CHARLESTON—Deirdre Mays, longtime editor of The Catholic Miscellany, published her farewell paper with the edition of Jan. 28.
After 24 years with The Miscellany, which is the first weekly Catholic paper founded in the U.S., Mays is leaving to pursue new professional adventures and to help her family care for their mother.
“The best part of the job was shining a light on the good that people can do for others, whether of their own accord or as part of a ministry,” she said.
Mays first came on board in 1995-96 as a photojournalist and was then promoted to assistant editor. After a brief sabbatical, she returned to her role as assistant editor before advancing to director of communications for then-Bishop Robert J. Baker.
In May 2002, she was promoted to editor. During her tenure, she served under three bishops: Bishop David B. Thompson, who passed away in 2013, Bishop Baker, and our current Bishop Robert E. Guglielmone.
Mays has often expressed her gratitude to Bishop Guglielmone for his unflagging support of the Catholic press, and for “tolerating me getting [his dog] Barney riled up to play.”
“I will miss Deirdre very much,” Bishop Guglielmone said. “She has done an excellent job as editor of the Catholic Miscellany these many years as she presented the face of the diocese very well. I wish her well … and I am confident she will be an asset to whatever new venture she embraces.”
Mays said she was blessed to have worked for Msgr. Richard D. Harris, “who was my supervisor, poor man. He was most kind and generous, and maintained his sense of humor over the two decades that I reported to him.”
“It was a pleasure to be her supervisor,” Msgr. Harris said. “I trusted her abilities, her knowledge and admired her professionalism, especially during challenging situations. She was a joy to talk with, and always willing to accommodate any of my requests for assistance. Even when they were last minute and she had deadlines pressing, I could always count on her. I will miss our laughter and times of joking together. I pray she will find much happiness and joy in her future.”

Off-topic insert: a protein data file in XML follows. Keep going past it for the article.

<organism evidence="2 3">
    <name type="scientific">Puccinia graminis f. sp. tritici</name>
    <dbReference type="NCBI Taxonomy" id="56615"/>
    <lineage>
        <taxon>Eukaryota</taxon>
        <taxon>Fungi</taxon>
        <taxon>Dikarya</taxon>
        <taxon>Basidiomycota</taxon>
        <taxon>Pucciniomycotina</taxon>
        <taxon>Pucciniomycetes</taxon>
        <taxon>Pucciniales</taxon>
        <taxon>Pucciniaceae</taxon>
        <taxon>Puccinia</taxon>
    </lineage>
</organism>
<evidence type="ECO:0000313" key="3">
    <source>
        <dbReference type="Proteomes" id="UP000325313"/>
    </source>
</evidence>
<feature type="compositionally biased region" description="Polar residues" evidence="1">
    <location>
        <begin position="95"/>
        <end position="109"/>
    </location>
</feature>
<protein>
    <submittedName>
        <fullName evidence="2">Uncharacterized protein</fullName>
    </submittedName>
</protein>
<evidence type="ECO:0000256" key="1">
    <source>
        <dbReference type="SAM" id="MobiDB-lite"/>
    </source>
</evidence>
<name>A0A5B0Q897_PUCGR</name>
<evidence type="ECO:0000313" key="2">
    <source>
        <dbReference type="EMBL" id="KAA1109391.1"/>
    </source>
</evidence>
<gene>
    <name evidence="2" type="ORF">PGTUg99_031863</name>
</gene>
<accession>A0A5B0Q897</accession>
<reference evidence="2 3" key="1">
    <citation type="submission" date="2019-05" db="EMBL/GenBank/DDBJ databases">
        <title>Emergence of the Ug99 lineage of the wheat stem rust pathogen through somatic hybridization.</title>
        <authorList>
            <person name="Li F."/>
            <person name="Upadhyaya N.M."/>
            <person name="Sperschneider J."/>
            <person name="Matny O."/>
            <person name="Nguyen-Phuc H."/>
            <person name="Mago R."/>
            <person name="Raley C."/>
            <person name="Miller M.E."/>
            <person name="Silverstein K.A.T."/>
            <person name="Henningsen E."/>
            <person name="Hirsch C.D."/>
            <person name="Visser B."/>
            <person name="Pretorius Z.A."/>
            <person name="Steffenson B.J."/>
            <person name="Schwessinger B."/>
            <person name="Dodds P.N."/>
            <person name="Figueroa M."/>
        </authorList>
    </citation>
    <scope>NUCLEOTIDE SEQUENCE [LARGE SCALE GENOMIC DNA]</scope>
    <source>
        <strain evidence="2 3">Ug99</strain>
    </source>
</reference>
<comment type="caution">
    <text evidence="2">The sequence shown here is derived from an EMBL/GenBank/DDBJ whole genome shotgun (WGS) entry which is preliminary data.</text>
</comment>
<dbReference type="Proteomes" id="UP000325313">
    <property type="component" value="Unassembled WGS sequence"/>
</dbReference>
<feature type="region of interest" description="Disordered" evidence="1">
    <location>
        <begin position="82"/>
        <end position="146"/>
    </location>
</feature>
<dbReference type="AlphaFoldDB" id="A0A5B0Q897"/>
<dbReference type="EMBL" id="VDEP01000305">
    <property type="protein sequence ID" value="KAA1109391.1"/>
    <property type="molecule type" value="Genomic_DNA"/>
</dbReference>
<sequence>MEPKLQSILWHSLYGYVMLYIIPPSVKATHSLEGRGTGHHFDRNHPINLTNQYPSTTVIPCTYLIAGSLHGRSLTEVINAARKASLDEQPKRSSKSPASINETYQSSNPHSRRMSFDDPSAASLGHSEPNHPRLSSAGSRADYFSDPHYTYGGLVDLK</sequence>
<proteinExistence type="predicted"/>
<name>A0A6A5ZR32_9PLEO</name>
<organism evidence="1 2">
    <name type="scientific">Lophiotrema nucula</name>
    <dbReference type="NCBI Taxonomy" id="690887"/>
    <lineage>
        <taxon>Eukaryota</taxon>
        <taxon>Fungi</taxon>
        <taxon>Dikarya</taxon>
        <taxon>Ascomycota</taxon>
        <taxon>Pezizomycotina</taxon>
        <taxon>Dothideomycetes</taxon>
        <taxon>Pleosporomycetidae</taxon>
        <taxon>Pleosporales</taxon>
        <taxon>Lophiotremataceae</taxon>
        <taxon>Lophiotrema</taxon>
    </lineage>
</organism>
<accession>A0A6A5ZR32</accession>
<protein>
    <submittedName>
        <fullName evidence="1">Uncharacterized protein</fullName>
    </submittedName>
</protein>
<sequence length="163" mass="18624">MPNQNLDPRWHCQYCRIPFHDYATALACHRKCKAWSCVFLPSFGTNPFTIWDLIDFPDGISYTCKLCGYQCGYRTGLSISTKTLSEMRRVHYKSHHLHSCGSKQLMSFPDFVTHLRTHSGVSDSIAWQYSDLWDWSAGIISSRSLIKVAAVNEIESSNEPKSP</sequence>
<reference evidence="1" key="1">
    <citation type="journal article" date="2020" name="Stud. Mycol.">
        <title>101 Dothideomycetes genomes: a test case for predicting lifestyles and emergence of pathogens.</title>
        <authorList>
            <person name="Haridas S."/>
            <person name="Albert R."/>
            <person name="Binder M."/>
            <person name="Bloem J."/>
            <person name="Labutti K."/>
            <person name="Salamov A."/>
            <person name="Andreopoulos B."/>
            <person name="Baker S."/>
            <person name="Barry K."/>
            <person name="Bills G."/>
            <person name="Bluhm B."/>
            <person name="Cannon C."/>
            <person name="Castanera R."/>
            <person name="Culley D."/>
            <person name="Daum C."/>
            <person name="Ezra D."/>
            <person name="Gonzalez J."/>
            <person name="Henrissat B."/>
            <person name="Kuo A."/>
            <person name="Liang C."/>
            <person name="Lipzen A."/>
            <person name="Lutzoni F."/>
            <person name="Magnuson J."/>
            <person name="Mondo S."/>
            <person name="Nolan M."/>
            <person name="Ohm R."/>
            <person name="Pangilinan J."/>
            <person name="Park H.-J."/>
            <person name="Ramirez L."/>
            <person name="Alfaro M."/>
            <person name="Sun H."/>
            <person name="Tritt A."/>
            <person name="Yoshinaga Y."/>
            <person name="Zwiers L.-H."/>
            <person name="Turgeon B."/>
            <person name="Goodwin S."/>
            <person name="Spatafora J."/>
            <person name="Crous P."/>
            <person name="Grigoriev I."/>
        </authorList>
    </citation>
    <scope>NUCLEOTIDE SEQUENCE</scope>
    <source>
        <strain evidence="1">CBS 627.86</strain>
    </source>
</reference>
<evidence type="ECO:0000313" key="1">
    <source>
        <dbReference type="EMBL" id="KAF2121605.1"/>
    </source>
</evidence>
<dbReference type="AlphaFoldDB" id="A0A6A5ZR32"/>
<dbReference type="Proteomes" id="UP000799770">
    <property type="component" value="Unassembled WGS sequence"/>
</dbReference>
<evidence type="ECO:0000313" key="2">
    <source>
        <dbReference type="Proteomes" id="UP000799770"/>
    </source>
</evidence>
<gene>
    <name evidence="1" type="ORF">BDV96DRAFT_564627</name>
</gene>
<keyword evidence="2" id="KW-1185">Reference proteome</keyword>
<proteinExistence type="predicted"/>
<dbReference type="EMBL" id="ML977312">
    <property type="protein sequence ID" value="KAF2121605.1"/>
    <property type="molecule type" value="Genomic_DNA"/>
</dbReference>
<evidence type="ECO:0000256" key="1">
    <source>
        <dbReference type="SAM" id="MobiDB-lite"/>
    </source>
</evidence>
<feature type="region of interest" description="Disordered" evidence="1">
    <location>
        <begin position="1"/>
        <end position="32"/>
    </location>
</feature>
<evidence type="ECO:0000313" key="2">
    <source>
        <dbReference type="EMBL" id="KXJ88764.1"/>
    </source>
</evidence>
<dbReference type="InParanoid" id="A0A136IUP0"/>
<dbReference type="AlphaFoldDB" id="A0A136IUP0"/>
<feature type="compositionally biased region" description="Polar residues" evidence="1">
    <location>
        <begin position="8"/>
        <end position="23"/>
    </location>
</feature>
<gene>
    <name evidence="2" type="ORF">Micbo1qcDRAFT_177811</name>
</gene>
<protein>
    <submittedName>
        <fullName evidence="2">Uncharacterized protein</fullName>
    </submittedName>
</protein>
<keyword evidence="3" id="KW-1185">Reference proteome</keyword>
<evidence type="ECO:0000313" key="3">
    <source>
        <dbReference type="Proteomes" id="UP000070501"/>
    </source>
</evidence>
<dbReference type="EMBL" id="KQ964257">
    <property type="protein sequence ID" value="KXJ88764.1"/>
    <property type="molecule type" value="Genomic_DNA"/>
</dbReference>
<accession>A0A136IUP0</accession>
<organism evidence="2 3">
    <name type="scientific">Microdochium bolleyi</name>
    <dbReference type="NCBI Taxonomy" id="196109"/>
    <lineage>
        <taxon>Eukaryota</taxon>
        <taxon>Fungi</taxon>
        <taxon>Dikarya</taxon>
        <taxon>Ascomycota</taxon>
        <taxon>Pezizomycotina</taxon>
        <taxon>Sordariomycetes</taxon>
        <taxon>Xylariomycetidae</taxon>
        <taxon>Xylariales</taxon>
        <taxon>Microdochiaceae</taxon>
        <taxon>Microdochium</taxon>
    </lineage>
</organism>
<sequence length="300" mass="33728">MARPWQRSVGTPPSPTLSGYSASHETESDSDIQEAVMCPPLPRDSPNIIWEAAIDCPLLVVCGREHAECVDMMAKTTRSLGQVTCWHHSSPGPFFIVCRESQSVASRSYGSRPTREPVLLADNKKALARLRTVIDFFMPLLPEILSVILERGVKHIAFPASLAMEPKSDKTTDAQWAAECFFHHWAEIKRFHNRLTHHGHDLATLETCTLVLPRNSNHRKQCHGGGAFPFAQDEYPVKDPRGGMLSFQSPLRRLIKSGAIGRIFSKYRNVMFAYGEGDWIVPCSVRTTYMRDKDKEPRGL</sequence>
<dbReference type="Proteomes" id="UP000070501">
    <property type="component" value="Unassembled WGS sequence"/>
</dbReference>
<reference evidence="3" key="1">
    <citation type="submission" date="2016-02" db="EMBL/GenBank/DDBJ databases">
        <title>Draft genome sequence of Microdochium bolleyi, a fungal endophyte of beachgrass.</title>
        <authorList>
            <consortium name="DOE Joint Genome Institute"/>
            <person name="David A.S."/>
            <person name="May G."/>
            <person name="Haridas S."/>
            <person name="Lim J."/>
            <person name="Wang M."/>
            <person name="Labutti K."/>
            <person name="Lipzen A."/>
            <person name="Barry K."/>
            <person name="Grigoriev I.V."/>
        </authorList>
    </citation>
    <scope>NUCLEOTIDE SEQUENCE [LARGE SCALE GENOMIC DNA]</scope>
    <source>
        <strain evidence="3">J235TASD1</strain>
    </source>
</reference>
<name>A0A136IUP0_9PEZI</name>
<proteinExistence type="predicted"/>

Mays said she enjoyed many aspects of her time in the diocese, and one of the highlights was watching the seminarians go through formation and seeing the priests they would become.
She also excelled at finding ways to present the faith to the community, leading the paper to capture a slew of awards, year after year, from the Catholic Press Association.
Under her direction, The Miscellany won multiple awards for best newspaper publication. Mays also won personal awards for her photography and led her staff, with encouragement and faith in their talents, to win a host of individual honors.
“I loved working with The Miscellany staff in coming up with ways to offer education and inspiration to readers so they can better understand and live their faith,” she said. “It was an honor to work with such intelligent women.”
That sense of respect and appreciation was mutual.
Mays is recognized by her team not only for her intelligence and strong journalistic strengths, but also for the integrity and compassion with which she approached every day.
Staff members speak fondly of the creative flair she brought to the paper and the office, her love for all God’s creatures, and her sense of fun.
Mays plans to pursue freelance photography and other journalistic opportunities.
“It was a great privilege to even attempt to continue the work of Bishop John England,” she said. “I endeavored to represent the diversity of the diocese — both in its people and all of its parishes — and the beauty of Christ’s teachings.”